Usually the last carol to be sung was “Silent Night”, and it was at this point that the Christmas fairy would arrive. She was beautiful. She had a wand, and she would weave her magic as she lightly touched the tree and turned on the Christmas lights. The children would help with shouts of encouragement, and requisite oohs and aahs. As she was getting ready to light the star at the top of the tree, the children would be encouraged to be quiet as mice and listen; if they listened very carefully they could hear the sleigh bells in the distance. They came closer and closer, and the excitement and anticipation became almost too much to bear.
The fairy would light the star at the top of the tree and, as all little eyes were on her, Father Christmas would “land” on top of the castle. He would make his presence known, the children would look over at him and would screech and whoop and clap and jump around in excitement.
Father Christmas would come down from the top of the castle, sack on his back, and would dig into the sack to take out presents for each of the children. They would be called up in turn and, with shyness and wild excitement, the children would go up, look longingly into the eyes of this jolly man dressed in red, and receive their gifts. Paper was torn and tossed this way and that and the gifts were received with shrieks of joy.
Children would run around flashing their light sabres, wearing their neon head bands and bangles, playing with their action figures or rugby balls or toy drums (heaven help us) or toy cars and dolls. Sound effects rang through the air along with shrieks and laughter and vocal happiness.
One year, my friend had a great idea for gifts for all four of our little ones. She described them to me, and, encouraged by her enthusiasm, I agreed and went along with her. She bought the four items, wrapped them and surreptitiously passed two of them to me ahead of the Christmas party.
That was the year that all the children shrieked and laughed and showed off their gifts for all to see. Except our four children. Each of them took one look at their grass-head and came and sat quietly alongside us and watched longingly as the other children ran around and played with their cool toys. (The grass-head was a toy made out of an old stocking, filled with sand and grass seeds. The idea was that you put the grass-head on a jar filled with water, with its knotted bottom half dangling in the water. In time, the seeds would germinate and grass would begin to grow through the top of the stocking, creating a kind of long buzz cut: meet Mr Grass-head! It would be about six weeks before any “hair” appeared.)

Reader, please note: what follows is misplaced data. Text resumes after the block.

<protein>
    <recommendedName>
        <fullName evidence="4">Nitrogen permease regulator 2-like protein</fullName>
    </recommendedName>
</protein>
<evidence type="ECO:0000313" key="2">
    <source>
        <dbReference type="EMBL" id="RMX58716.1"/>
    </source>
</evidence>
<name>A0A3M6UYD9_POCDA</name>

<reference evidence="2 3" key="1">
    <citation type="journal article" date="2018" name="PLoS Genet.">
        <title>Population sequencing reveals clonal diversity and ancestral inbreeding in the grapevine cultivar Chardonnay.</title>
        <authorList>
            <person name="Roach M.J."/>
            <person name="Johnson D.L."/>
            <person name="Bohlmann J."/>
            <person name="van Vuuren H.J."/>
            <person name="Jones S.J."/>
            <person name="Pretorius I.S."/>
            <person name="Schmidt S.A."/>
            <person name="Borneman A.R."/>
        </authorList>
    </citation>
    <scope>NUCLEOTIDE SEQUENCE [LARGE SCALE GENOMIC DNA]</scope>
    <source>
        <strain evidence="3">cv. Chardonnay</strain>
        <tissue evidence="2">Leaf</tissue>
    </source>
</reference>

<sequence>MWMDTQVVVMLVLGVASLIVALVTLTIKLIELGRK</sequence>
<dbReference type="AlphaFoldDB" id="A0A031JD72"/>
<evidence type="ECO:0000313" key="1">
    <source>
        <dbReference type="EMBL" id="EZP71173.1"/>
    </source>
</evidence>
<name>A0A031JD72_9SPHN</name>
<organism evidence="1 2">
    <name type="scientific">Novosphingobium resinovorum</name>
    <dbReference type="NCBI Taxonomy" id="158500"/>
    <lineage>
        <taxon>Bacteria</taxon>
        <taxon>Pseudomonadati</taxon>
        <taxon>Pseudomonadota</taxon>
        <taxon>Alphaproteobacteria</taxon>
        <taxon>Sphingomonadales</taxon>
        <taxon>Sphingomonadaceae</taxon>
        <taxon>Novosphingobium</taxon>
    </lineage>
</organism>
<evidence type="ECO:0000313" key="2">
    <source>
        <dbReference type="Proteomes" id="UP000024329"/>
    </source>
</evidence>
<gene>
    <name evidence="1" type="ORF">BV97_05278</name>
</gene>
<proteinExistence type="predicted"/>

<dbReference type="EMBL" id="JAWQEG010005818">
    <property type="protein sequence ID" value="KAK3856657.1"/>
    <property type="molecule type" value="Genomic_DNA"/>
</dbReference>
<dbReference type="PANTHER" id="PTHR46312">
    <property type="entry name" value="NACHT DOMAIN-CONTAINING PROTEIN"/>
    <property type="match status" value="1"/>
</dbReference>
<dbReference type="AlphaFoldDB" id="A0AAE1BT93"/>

My friend and I cast knowing looks at each other – what were we thinking? Our husbands looked at us less graciously, with expressions of WTF (why the funny-toy?), and our children sat there trying not to look ungrateful but so wishing they had cooler toys. What was Father Christmas thinking that year?
Fortunately “he” redeemed himself the next year with cool toys, and the children have long since forgiven us. It never detracted from the magic of Uncle Paul’s Christmas parties, but added a new dimension to our shared memories of those days.
Our four children still cannot figure out what we were thinking that year. I do wonder, myself, my dear dear friend: what were
you we thinking?
Sunshine signing off for today!